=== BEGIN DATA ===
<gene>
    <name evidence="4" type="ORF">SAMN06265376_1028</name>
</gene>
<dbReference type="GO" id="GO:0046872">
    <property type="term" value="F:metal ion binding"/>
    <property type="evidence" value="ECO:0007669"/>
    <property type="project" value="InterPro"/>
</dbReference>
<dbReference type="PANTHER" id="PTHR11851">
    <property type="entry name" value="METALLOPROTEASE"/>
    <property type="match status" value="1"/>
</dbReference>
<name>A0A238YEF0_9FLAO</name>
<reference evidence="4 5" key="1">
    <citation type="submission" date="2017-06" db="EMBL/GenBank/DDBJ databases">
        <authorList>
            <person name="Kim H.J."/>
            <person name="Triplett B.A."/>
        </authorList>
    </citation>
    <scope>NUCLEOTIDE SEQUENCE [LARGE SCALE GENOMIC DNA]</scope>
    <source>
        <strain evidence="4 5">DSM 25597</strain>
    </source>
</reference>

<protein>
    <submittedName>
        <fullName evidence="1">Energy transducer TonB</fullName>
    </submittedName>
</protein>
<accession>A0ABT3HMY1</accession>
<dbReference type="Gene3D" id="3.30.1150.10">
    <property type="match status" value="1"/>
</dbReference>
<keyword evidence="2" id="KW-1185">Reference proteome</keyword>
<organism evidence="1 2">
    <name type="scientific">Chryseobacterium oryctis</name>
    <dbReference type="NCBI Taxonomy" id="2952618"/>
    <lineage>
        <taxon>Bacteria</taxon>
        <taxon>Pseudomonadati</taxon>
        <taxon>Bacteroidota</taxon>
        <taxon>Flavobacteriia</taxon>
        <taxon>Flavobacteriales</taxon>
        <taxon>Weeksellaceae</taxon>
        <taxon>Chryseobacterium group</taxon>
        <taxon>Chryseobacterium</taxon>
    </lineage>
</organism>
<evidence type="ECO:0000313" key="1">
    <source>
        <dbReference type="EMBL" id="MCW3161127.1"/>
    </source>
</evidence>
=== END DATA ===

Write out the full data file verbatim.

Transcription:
<gene>
    <name evidence="4" type="ORF">SAMN06265376_1028</name>
</gene>
<dbReference type="GO" id="GO:0046872">
    <property type="term" value="F:metal ion binding"/>
    <property type="evidence" value="ECO:0007669"/>
    <property type="project" value="InterPro"/>
</dbReference>
<dbReference type="PANTHER" id="PTHR11851">
    <property type="entry name" value="METALLOPROTEASE"/>
    <property type="match status" value="1"/>
</dbReference>
<name>A0A238YEF0_9FLAO</name>
<reference evidence="4 5" key="1">
    <citation type="submission" date="2017-06" db="EMBL/GenBank/DDBJ databases">
        <authorList>
            <person name="Kim H.J."/>
            <person name="Triplett B.A."/>
        </authorList>
    </citation>
    <scope>NUCLEOTIDE SEQUENCE [LARGE SCALE GENOMIC DNA]</scope>
    <source>
        <strain evidence="4 5">DSM 25597</strain>
    </source>
</reference>

<protein>
    <submittedName>
        <fullName evidence="1">Energy transducer TonB</fullName>
    </submittedName>
</protein>
<accession>A0ABT3HMY1</accession>
<dbReference type="Gene3D" id="3.30.1150.10">
    <property type="match status" value="1"/>
</dbReference>
<keyword evidence="2" id="KW-1185">Reference proteome</keyword>
<organism evidence="1 2">
    <name type="scientific">Chryseobacterium oryctis</name>
    <dbReference type="NCBI Taxonomy" id="2952618"/>
    <lineage>
        <taxon>Bacteria</taxon>
        <taxon>Pseudomonadati</taxon>
        <taxon>Bacteroidota</taxon>
        <taxon>Flavobacteriia</taxon>
        <taxon>Flavobacteriales</taxon>
        <taxon>Weeksellaceae</taxon>
        <taxon>Chryseobacterium group</taxon>
        <taxon>Chryseobacterium</taxon>
    </lineage>
</organism>
<evidence type="ECO:0000313" key="1">
    <source>
        <dbReference type="EMBL" id="MCW3161127.1"/>
    </source>
</evidence>